Remarkable events during the first few days of Donald Trump's administration, with his use of presidential power stretched to its constitutional limit. Incredible range of executive orders, many of them based on promises he made on the campaign trail. If nothing else, Trump has kept his promises. Or perhaps it is better to say that he has kept his promises in a theatrical way with little sign that any of these policies will provide the kind of relief that his voters sought.
For instance, on the question of the US withdrawal from the Trans-Pacific Partnership. At Alternet, I have an assessment of this in some detail, making two basic points. First, that the real culprit for the hemorrhaging of jobs in the United States has not been 'China' and 'Mexico', but has been the normal process of capital accumulation as firms seek lower wages (global labour arbitrage) and seek to substitute machines for people. In other words, Trump's jeremiad against trade regimes - however flawed they are - will not be able to answer the historical slide in employment not only in the United States but around the world. Lacking a general political economic framework, and constrained by the tax strike of the propertied, Trump descends into demagogy. It is the only place for the Right to go after it has riled up the people. The second point is that TPP and TTIP, the deal with Europe, are more about geopolitics than trade. Trump's withdrawal from the TPP and the drift away from the TTIP should not imply that the US is prepared to have a new relationship with China.
The Rosa Luxemburg Stiftung asked me to continue the work I had done with them on the BRICS (also in my book The Poorer Nations) and write about Trump's geopolitical world. This brief essay - which can be read here - suggests that Trump, like Obama before him, is going to have to negotiate the slow decline of US power. He is more brusque, hoping to reverse the trend, but nothing in his policies suggests that this is going to be possible. The idea that the Trump administration will be able to break the growing alliance between China and Russia is illusionary. Henry Kissinger has long called for a return to his method of the early 1970s - to bring China into a binding alliance with the US and to isolate Russia. Obama went on the rampage at both ends of Eurasia, trying to pressure both China and Russia on military, diplomatic and economic lines. Trump might reverse Kissinger's vision, to cozy up to Moscow and isolate China. I doubt that he will succeed. Putin's clique will not fawn on Washington as Boris Yeltsin and his Semibankirschina did.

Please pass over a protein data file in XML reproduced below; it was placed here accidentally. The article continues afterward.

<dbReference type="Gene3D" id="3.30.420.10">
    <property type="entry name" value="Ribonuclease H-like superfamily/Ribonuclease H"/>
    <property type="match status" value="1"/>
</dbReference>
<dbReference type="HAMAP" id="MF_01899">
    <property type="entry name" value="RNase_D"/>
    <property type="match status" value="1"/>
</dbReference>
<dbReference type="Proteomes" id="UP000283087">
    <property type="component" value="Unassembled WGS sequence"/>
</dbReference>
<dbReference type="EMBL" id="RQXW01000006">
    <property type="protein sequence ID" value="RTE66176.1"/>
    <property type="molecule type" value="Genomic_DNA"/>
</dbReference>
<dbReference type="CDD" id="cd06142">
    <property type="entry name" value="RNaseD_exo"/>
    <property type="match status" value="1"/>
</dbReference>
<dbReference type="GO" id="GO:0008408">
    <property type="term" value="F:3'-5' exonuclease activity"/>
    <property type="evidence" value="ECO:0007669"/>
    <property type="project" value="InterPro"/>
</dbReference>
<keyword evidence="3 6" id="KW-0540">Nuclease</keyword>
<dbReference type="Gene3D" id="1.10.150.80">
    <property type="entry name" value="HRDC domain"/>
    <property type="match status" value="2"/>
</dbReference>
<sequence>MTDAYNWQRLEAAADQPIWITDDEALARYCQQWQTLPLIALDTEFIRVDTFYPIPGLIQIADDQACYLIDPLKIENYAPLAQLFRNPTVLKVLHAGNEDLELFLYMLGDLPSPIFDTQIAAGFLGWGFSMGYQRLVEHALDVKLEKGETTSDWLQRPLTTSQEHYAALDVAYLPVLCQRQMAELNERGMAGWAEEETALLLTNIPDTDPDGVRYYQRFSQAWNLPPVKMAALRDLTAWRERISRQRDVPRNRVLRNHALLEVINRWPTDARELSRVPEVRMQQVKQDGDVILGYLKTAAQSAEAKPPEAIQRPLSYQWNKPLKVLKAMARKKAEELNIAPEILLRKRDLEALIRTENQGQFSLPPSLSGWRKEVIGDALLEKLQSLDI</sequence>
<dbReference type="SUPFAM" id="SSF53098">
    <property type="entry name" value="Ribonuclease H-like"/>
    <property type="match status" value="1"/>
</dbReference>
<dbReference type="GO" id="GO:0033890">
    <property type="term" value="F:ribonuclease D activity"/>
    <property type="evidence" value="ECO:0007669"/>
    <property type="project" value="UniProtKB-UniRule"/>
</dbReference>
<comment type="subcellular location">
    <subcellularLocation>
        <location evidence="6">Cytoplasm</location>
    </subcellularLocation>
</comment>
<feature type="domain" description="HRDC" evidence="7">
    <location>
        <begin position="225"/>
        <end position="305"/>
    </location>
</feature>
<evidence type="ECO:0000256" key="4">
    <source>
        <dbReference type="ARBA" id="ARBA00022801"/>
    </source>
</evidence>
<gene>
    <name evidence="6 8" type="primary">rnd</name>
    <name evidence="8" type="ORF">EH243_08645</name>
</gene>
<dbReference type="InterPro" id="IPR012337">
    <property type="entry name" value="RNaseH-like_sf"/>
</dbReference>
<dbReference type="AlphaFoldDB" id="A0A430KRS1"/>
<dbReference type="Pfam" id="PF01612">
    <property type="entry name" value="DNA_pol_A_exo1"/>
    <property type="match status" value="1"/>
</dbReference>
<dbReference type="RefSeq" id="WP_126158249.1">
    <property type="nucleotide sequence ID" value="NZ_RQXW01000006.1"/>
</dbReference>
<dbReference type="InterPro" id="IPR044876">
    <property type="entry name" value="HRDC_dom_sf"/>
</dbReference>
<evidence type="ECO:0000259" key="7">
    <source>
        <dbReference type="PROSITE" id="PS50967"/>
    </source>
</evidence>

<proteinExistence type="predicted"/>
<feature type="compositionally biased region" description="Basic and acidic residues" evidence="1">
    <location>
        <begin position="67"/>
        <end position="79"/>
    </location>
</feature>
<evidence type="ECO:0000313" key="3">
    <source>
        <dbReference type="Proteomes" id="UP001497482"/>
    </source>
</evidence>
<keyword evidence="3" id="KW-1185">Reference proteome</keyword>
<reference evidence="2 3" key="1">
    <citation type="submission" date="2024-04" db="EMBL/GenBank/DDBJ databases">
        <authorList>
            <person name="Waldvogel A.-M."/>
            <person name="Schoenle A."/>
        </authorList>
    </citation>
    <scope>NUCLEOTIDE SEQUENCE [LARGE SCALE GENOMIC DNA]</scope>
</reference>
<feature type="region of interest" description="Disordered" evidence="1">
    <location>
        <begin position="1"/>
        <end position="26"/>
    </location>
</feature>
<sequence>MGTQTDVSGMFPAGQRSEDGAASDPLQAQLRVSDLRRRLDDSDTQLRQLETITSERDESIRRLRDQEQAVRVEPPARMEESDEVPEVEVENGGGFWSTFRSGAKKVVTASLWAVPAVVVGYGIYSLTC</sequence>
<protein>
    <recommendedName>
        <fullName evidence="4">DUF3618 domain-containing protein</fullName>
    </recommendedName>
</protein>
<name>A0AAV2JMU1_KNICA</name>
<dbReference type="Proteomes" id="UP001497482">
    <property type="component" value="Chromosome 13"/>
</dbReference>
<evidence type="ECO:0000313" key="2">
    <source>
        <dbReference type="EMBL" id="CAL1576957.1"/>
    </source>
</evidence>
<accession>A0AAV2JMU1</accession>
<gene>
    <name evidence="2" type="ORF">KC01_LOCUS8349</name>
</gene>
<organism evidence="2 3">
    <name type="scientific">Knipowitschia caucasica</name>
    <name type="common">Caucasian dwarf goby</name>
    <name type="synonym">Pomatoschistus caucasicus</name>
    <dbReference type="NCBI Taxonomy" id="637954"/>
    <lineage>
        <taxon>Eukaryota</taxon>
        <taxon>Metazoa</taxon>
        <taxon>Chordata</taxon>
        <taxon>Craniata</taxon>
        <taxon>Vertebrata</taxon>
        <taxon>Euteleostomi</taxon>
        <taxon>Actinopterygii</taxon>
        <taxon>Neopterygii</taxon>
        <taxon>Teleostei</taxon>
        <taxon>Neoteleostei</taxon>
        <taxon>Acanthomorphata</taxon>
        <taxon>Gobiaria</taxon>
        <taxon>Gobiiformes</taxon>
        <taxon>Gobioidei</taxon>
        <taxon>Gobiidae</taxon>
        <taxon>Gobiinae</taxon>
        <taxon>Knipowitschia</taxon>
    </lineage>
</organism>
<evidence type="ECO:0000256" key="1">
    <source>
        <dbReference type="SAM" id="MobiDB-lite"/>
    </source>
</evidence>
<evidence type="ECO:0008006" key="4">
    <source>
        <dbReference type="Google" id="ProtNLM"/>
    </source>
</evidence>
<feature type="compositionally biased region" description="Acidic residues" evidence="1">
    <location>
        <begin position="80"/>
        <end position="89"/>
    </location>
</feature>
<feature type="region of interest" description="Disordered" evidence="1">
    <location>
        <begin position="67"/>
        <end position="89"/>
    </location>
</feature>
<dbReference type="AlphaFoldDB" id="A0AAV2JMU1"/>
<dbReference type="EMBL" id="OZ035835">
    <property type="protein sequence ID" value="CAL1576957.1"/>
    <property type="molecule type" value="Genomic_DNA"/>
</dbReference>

The picture above, by the way, is from a set of haunting photographs taken by Daniel Barter and Daniel Marbaix of New York State's rust belt.
Finally, a very short report in today's The Hindu on the International Meeting on Syrian Settlement in Astana (Kazakhstan), which shows - in a few hundred words - how the process is ongoing and what are its obstacles. It appears that Turkey's entry into the 'peace camp' suggests that much of the armed opposition has decided that they will not get sufficient help to overthrow the Syrian government. That the proxy of Saudi Arabia led the way is an indication that the Gulf Arabs have also begun breath in the stale air of futility. But the way ahead is difficult and optimism is unwarranted. ISIS and the al-Qaeda proxy remain obdurate and the Syrian government could very well decide - from a position of relative strength - to abrogate the ceasefire deal. But, given where we were a year or two ago, this is a serious advance towards some kind of peace. You can read my report here.
Above you can see pictures of Teesta Setalvad's memoir, which we released on 26 January - Indian Republic Day. I did a brief video for our LeftWord blog - talking about what it meant to edit this terrific book. Please visit our blog here. There is information there on how to order the book.
Take some time out to smile this weekend. In the essay on Trump's economic policy, I call for a new campaign on the Four Hour Day. Four Hours of Work, Ten Hours of Sleep and Ten Hours of Fun. Wish we could all live under the regime of that slogan!